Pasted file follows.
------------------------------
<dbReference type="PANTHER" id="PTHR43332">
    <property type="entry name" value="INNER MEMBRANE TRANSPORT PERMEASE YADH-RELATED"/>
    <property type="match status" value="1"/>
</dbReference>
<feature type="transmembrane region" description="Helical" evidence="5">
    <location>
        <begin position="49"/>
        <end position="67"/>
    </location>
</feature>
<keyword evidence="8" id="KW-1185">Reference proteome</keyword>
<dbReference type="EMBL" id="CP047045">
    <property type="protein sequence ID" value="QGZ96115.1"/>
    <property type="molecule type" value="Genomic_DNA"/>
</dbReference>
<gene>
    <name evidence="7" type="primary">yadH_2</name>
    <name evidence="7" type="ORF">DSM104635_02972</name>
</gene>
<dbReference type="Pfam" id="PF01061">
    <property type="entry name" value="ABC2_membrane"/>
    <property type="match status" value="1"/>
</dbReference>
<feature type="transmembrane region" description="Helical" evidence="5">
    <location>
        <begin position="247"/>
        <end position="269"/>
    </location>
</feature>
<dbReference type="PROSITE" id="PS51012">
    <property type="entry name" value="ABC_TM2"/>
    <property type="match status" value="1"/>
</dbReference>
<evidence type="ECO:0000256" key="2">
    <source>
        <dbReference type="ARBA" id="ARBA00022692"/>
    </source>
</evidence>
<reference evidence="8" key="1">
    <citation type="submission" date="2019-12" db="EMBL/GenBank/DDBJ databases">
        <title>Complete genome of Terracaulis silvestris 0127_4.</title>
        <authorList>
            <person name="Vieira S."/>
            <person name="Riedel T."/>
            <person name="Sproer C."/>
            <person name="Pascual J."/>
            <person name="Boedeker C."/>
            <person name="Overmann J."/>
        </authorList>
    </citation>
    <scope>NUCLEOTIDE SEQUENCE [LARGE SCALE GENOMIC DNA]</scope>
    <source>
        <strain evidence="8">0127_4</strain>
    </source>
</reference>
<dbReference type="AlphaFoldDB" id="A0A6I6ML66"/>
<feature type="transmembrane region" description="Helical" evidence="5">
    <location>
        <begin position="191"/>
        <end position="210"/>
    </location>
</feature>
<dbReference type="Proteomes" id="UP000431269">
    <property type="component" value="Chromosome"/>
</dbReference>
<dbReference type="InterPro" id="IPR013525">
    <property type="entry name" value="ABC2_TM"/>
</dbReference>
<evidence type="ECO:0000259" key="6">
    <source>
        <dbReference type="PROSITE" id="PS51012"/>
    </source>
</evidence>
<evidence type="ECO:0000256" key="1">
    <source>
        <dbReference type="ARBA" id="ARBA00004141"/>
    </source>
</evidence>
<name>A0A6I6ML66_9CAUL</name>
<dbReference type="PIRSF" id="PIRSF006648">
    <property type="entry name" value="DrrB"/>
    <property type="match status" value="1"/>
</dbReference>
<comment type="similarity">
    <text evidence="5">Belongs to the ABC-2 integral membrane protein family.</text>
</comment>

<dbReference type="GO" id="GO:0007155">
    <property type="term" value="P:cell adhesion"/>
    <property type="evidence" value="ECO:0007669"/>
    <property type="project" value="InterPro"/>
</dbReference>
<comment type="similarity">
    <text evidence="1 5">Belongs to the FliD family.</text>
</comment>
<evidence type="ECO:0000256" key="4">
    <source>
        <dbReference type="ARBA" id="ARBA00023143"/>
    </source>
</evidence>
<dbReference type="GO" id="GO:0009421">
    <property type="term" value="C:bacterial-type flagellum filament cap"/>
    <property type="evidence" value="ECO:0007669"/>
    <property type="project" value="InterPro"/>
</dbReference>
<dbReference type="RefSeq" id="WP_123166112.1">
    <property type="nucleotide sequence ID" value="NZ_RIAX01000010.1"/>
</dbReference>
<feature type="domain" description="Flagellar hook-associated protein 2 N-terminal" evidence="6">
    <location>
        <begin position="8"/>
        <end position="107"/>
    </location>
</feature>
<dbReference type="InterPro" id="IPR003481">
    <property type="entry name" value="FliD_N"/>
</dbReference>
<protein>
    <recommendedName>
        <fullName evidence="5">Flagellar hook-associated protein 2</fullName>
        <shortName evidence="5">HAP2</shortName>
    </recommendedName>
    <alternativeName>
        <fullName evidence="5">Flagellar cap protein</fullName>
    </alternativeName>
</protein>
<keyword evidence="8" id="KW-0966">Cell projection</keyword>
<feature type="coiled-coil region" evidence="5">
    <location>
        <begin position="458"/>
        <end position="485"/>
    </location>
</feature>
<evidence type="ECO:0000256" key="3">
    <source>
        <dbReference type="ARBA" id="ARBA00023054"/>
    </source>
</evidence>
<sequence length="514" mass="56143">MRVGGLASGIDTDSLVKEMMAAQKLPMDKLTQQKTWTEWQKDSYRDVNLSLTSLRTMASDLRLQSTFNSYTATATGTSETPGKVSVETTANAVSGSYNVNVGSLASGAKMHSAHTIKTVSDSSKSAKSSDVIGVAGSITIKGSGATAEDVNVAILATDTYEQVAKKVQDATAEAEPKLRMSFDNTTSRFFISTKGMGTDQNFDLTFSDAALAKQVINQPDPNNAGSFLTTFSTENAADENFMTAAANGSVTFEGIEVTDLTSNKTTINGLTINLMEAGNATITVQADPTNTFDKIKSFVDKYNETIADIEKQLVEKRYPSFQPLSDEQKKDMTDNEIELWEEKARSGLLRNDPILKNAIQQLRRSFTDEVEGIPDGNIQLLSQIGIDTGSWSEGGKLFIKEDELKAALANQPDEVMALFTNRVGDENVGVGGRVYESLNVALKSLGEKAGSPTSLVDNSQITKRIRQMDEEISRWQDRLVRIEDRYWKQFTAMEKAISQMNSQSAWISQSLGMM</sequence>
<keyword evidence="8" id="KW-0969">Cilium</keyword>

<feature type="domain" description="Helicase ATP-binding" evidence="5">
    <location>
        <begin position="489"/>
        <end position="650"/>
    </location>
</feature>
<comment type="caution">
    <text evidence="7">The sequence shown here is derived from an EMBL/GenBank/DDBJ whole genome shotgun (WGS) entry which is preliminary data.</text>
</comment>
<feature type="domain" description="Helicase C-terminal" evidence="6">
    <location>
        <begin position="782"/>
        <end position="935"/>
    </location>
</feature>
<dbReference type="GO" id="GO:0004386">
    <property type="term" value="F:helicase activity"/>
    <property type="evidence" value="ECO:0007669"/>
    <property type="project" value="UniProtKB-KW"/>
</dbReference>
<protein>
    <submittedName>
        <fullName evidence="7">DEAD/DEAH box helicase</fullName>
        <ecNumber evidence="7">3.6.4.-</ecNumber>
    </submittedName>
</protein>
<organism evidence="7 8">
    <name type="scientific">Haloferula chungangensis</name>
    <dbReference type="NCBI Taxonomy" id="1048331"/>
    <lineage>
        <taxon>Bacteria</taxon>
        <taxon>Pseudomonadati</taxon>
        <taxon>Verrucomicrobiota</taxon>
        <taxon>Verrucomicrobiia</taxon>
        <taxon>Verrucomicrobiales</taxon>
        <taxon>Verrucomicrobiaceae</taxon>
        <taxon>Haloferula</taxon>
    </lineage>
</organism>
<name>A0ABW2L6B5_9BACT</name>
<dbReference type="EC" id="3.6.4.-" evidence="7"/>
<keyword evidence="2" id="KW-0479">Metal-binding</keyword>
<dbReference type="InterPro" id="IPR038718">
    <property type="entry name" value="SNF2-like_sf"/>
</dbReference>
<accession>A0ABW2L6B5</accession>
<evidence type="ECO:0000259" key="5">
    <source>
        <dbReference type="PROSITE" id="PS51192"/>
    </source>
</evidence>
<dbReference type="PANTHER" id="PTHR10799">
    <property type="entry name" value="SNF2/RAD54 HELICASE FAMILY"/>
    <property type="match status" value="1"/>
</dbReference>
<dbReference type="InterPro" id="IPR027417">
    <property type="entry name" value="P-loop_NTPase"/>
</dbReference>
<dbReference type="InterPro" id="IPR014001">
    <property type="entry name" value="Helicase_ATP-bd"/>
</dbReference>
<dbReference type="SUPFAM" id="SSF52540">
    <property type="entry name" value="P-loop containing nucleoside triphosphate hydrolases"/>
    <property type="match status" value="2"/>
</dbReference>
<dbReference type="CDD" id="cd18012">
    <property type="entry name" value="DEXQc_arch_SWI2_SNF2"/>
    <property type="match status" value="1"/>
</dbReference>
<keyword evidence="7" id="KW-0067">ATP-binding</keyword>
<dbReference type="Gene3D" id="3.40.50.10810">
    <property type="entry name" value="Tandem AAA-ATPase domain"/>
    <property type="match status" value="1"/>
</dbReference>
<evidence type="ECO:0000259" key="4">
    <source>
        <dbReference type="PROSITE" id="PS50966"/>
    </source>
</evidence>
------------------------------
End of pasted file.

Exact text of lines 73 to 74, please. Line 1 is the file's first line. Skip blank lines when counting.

</evidence>
<evidence type="ECO:0000256" key="1">